This picture of anarchism is not a world without rules, but a society without a ruler. Anarchy is not, as some have thought, a place of chaos, it is the freedom to think for ourselves.* It comes with a belief in the ability of humans to think for themselves, and to act from their conscience as an inner policeman rather than out of fear of punishment. I may be dubious that such a society can ever come to pass, but I hold it as an ideal and dream of a society where I can skip around and smell the pretty flowers.
Yes. I want to skip and smell flowers too :).
My theoretical grounding comes from sociology, and I’ve come to understand that power and status differentials are deeply embodied and played out in the thousands of encounters in daily life. Andrew Sayer says:
Condescension, deference, shame, guilt, envy, resentment, arrogance, contempt, fear and mistrust, or simply mutual incomprehension and avoidance, typify relations between people of different classes.
Betsy Leondar-Wright studied social class dynamics within a range of social movements in the U.S. and found
Two-thirds of members of anarchist groups came from the professional-range of backgrounds. Their mean class background was the highest of any movement tradition.
My young adult self believed strongly in much of what I read in the Shantz chapter for #moocmooc this week. And that young adult self had no idea of the deep class differences between me and others who shared those beliefs; nor did many of my more privileged idealist peers have any sense of the social distances between us.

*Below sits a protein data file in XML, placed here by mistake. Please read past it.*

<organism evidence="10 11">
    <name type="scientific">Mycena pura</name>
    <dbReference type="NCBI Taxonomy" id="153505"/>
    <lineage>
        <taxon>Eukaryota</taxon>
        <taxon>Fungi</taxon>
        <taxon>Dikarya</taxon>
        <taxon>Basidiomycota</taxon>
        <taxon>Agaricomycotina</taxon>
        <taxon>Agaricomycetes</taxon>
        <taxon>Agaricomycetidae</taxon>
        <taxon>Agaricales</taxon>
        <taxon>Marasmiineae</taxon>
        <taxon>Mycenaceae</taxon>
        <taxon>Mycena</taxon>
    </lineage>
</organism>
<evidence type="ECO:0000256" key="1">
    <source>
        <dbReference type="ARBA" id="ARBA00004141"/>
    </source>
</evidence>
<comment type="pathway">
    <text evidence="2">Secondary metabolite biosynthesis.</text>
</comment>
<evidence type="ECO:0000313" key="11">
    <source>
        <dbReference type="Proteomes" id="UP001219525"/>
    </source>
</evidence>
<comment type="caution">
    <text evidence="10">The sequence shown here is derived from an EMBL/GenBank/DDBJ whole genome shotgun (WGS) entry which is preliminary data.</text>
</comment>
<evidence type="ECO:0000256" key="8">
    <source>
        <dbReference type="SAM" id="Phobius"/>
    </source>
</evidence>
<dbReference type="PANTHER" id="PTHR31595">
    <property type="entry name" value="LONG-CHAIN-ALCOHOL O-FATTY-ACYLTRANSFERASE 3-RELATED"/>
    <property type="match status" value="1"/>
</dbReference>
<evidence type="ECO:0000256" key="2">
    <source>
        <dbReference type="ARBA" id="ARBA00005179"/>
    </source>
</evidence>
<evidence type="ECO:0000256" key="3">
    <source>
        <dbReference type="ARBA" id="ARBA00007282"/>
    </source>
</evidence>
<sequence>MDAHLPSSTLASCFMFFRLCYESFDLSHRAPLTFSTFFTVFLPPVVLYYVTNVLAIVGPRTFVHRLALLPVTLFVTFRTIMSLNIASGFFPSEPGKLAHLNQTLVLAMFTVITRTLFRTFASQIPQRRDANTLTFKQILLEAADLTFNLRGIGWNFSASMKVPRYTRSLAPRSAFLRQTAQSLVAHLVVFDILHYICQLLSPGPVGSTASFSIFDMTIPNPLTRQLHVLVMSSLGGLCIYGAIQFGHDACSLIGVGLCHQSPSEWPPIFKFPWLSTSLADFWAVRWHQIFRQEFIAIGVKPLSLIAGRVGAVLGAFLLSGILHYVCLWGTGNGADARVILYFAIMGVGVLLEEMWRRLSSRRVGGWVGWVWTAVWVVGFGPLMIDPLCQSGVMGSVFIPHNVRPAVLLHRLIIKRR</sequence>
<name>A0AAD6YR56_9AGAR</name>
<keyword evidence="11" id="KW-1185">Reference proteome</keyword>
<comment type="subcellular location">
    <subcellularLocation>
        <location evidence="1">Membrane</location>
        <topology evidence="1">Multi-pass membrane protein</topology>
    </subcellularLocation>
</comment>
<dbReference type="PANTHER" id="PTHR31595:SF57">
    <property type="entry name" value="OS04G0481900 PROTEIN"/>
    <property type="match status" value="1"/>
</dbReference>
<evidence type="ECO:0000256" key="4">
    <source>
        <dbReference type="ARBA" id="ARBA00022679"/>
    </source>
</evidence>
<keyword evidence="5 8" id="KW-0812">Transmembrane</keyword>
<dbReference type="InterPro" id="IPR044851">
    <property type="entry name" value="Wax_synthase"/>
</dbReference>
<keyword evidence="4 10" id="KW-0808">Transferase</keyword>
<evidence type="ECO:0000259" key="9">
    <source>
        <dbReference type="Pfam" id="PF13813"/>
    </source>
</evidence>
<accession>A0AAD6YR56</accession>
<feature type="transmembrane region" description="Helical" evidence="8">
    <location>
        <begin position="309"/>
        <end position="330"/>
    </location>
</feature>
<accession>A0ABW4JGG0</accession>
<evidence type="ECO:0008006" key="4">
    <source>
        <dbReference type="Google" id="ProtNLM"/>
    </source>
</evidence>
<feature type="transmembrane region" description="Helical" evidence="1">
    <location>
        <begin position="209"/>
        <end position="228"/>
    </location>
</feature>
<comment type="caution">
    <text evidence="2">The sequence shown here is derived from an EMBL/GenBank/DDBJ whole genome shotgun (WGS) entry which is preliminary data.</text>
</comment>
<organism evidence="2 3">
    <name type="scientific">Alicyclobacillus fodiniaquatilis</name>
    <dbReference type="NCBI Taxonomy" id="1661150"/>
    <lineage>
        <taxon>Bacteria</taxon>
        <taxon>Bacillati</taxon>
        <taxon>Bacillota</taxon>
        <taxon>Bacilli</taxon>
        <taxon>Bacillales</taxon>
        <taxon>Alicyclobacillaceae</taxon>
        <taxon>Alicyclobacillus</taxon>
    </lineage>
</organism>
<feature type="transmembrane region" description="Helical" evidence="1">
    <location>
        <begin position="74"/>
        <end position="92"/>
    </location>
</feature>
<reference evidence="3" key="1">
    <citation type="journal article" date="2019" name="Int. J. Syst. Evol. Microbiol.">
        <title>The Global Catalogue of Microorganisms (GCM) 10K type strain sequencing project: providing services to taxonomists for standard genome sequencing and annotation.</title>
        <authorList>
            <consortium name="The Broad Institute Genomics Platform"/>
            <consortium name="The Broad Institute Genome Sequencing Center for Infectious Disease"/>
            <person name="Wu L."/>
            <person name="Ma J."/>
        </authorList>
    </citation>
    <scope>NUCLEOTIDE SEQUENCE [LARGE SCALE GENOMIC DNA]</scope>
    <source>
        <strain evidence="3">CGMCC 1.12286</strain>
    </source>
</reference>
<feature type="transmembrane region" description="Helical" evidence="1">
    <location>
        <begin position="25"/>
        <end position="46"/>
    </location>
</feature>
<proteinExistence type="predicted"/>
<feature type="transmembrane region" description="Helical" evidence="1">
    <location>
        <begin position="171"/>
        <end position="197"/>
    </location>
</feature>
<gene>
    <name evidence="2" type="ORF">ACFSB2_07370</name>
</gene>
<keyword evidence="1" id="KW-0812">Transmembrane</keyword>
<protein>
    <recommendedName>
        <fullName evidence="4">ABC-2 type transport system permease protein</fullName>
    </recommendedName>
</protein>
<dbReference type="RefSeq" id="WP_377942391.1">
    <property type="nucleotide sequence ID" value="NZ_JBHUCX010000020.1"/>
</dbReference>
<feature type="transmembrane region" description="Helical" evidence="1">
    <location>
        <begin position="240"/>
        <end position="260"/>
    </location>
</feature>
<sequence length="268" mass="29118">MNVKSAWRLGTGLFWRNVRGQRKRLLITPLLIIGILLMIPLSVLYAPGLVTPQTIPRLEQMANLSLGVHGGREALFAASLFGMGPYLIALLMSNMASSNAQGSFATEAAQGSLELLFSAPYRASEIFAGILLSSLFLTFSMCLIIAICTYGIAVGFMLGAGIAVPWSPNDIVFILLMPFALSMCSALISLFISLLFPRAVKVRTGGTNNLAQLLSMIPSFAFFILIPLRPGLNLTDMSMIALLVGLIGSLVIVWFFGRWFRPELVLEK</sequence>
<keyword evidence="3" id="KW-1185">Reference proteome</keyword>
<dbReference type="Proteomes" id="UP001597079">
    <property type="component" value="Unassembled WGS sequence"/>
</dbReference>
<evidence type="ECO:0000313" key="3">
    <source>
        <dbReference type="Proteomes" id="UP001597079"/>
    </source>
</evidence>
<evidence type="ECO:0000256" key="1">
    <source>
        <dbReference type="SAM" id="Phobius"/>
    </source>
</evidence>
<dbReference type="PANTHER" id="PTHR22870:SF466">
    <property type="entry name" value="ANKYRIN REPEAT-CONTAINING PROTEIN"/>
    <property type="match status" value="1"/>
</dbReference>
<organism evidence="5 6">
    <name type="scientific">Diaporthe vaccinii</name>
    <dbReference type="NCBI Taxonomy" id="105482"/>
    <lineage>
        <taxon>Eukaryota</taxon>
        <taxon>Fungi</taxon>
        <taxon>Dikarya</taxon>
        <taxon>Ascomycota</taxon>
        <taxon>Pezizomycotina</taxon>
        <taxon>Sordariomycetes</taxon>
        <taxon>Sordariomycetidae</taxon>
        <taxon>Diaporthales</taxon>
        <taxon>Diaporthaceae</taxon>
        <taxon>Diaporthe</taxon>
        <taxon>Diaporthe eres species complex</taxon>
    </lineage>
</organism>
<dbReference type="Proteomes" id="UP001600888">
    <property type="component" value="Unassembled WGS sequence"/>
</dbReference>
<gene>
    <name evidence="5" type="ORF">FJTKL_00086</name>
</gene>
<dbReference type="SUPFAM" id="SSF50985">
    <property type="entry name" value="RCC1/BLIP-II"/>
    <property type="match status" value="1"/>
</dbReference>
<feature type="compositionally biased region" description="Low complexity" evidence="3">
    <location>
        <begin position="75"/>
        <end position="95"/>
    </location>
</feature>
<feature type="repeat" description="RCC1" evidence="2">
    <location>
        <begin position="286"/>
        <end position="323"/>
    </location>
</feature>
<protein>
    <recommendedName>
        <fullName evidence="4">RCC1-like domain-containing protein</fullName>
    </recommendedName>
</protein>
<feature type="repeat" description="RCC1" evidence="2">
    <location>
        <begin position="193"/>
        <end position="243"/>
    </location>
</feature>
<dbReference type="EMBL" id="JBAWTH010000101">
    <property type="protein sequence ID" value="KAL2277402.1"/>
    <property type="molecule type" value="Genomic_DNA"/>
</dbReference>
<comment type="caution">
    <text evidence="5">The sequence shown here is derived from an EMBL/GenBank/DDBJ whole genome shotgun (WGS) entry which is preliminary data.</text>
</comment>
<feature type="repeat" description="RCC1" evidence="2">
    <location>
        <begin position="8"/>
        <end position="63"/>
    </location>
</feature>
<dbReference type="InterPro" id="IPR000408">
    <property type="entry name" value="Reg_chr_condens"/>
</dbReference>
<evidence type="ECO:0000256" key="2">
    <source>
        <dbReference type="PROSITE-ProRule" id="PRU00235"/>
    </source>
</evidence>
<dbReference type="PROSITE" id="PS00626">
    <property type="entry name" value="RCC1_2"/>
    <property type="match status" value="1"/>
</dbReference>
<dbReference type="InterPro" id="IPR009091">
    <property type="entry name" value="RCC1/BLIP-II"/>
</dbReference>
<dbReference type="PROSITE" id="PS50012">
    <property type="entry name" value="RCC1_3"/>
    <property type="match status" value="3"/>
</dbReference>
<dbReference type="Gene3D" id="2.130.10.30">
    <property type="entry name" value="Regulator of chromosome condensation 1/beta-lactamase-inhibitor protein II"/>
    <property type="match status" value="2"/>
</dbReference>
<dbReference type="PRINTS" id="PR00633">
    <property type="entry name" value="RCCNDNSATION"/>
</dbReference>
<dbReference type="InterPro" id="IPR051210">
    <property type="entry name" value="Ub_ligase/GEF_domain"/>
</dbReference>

My older self has read and taught and thought a great deal more about how we don’t simply live under the authority of the state, but that inequality is internalized in ways that create silence, exclusion, contempt, and access to very different opportunities for “thinking for oneself” when many of us still have no idea what is even possible or how others have had access to very different ways of thinking about themselves in the world.
Richard Rodriquez, writing of his own very different ambivalent relationship with formal schooling and the distance it created between him and his family and culture, wrote that in the end, his education at least had given him language to understand what had happened to him and his family so that he could step away from merely moving through the system to make different kinds of decisions and to bring his critique to the system.
And this week has helped me to deepen my sense of why I teach and why I continue to hope –against much of the evidence — that our schools and colleges can become places where poor and working class people learn to name their own experiences and to speak on their own behalf, and where privileged students learn of their privilege and thus learn to listen much more than they speak, and from this can come more democratic ways of governing ourselves together.
We’re far far from that ideal now in school and university.
But that’s still where I place my waning hope, and the readings this week only strengthened that for me.